Senate budget targets protecting the Harbor from flooding

Local officials, excited about the prospect for future funds for the Aberdeen-Hoquiam Flood Protection Project, commented about the Washington state Legislature’s proposed capital budget for the 2023-2025 biennium.

The proposed capital budget, which will not be official until the final budget is adopted by the House and Senate and then signed by Gov. Jay Inslee, includes $18.5 million in funding for the Aberdeen-Hoquiam Flood Protection Project. The flood project includes Aberdeen’s North Shore Levee, and Hoquiam’s West segment of the structure.

The good news for the two Grays Harbor cities is there should be more funds sent for the overall flood project between 2025-2027, according to the language of the Senate capital budget.

“The appropriation is provided solely as state grant assistance to the cities of Aberdeen and Hoquiam to match federal funding for the Aberdeen-Hoquiam Flood Protection project, North Shore Levee and North Shore Levee West segments,” the Senate capital budget states. “The Legislature intends to provide funds in the amount of $35.5 million over the course of the 2023-2025 and 2025-2027 fiscal biennia in grant funds for construction of the North Shore Levee project.”

According to Brian Shay, Hoquiam’s city administrator, the current legislative session is scheduled to adjourn April 23, which means the budget “likely” won’t be official until near that date. Before that, the House capital budget will come out this Monday, and then a budget hearing will follow on Tuesday morning.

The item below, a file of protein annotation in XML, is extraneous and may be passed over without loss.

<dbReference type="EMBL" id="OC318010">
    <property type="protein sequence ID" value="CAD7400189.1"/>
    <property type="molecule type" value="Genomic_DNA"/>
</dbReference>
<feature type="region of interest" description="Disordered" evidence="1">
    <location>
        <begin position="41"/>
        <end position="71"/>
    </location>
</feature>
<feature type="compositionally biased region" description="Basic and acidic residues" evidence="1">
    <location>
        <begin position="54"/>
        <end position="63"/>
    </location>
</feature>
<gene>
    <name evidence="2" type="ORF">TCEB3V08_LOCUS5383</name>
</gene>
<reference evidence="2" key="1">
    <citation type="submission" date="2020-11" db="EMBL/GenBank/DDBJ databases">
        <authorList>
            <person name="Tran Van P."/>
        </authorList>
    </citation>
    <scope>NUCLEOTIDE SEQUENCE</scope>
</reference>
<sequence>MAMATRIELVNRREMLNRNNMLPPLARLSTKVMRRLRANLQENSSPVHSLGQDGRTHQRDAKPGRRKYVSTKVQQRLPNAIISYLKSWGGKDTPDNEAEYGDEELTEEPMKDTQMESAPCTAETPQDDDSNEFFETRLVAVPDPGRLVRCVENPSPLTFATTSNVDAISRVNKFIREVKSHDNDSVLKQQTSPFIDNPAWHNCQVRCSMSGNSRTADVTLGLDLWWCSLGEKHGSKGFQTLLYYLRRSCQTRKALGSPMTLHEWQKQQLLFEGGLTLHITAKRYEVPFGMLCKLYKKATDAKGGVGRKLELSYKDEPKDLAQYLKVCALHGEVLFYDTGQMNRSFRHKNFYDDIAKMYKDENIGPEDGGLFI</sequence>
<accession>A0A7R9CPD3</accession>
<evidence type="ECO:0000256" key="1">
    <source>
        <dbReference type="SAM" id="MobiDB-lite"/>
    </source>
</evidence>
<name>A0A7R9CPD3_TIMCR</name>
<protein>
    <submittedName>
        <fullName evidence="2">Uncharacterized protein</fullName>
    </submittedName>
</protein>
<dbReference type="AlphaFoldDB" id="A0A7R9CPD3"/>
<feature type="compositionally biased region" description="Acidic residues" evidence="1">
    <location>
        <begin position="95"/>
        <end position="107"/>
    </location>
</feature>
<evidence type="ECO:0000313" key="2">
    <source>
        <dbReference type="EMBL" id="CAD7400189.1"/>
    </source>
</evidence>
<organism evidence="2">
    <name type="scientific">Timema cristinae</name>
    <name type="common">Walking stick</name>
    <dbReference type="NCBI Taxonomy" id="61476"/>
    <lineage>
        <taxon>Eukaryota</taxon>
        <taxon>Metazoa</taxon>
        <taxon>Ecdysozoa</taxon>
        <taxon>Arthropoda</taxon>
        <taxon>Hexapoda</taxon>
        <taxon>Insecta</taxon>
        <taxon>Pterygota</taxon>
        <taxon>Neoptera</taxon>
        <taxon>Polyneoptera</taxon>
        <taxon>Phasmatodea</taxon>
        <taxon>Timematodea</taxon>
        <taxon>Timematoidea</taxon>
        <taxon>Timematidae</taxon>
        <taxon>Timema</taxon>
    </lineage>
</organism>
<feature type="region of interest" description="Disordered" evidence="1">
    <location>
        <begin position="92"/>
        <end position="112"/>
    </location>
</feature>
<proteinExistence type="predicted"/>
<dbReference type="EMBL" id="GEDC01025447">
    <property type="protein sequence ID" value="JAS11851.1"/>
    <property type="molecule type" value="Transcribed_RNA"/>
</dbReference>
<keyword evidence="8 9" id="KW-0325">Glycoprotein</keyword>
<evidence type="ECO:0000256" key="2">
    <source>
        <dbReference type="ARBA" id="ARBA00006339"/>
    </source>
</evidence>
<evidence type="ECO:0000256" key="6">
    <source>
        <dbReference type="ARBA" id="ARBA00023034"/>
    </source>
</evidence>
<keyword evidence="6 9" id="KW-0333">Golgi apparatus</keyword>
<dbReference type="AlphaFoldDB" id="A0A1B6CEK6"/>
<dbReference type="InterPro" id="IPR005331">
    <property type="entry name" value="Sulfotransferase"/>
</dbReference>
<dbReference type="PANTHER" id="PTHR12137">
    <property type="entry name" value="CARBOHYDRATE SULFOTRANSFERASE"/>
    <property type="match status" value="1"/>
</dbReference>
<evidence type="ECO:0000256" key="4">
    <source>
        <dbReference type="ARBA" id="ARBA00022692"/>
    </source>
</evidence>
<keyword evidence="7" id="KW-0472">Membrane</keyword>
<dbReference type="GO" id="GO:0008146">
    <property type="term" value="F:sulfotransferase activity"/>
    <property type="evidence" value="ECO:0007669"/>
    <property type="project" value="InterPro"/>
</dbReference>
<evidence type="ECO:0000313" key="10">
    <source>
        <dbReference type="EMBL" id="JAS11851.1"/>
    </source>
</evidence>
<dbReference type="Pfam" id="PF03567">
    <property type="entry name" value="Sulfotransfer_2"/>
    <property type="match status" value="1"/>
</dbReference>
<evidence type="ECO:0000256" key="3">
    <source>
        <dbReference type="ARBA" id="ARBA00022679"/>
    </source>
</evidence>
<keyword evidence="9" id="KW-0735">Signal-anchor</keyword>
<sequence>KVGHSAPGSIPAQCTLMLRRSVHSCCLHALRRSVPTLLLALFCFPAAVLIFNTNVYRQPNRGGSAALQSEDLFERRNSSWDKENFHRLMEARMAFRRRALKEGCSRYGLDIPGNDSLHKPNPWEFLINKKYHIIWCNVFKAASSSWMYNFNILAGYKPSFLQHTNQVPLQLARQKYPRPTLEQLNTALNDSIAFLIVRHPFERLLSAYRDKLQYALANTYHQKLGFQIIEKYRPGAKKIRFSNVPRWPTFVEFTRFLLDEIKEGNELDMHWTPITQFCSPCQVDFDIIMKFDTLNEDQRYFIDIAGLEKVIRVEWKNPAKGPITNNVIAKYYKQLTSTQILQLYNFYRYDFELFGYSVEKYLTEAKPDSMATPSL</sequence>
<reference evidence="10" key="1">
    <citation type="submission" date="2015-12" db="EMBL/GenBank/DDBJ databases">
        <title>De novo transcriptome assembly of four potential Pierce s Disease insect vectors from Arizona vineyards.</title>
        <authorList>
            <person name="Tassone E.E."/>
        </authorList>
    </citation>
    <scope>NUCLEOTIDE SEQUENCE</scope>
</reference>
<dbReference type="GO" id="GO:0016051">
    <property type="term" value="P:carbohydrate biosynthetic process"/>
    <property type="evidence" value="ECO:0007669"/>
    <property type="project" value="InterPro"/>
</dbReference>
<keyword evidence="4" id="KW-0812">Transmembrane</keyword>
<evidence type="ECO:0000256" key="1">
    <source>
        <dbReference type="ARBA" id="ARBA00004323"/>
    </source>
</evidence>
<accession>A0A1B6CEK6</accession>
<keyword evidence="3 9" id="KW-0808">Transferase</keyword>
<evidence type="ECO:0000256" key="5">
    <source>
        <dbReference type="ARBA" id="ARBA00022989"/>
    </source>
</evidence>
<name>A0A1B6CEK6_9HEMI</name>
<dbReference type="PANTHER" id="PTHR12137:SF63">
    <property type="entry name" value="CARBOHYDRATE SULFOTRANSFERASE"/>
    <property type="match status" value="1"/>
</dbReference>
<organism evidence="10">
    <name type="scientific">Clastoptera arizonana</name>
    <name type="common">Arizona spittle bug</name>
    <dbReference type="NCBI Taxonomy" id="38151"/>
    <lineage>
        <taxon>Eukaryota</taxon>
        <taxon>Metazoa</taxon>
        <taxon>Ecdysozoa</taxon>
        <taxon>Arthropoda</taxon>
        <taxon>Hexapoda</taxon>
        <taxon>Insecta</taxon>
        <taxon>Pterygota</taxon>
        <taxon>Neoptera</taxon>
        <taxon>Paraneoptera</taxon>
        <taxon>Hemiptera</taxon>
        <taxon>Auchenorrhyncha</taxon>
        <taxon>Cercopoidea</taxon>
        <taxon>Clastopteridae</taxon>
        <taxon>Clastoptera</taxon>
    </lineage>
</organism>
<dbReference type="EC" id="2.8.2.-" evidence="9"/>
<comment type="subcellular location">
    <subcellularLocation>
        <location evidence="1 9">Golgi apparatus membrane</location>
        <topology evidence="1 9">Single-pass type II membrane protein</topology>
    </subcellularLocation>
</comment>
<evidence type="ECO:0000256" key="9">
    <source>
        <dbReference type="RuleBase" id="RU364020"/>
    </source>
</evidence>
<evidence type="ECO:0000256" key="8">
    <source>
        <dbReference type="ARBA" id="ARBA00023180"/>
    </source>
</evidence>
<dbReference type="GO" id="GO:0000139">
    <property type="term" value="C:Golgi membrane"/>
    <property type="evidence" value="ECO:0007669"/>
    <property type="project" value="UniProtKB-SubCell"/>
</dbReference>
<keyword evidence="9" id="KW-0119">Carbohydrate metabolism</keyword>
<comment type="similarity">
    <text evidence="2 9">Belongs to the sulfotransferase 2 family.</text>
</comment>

On Wednesday afternoon, Shay spoke about the impending positive news about the $35.5 million and how it’s spread out through the next few years.

“It’s totally fine and awesome,” Shay said. “It’s a total home run.”

Ruth Clemens, Aberdeen’s city administrator, also spoke about the state’s impending investment at Wednesday night’s Aberdeen City Council meeting. Clemens, along with Shay and Lynnette Buffington, CEO of Greater Grays Harbor Inc., testified before the Senate Ways and Means Capital Budget Committee on Monday, March 20.

“They have recommended that the cities of Aberdeen and Hoquiam receive $18.5 million over a $35.5 million request for the levee project,” Clemens said. “They have also promised to the next biennium that the cities will receive $17 million for the rest of the funding for those projects. So that’s a big win for both of our cities and a big step in the right direction for the levee projects.”

In January 2022, the cities were reminded about the threat four environmental factors — rain, high tides, rapid snow melt and tidal surge — have in Western Washington.

“With extreme high tides and intense rain, the cities have long struggled with frequent flooding and damage to the community,” a joint news release from the cities of Aberdeen and Hoquiam states. “Residents and businesses alike face financial burdens through steep flood insurance premiums totaling a minimum of $2.2 million annually.”

The flood project will cover 4.1 miles for the North Shore Levee, and 3.8 miles for the North Shore Levee West segment. The project will protect 5,100 properties, 1,354 businesses and 1,292 jobs from future flooding, the release states.

Once the levee provides stability to the local economy and eliminates “burdensome” flood insurance requirements, it is estimated the levee construction will generate $10 million in state sales tax and will “kickstart” economic growth.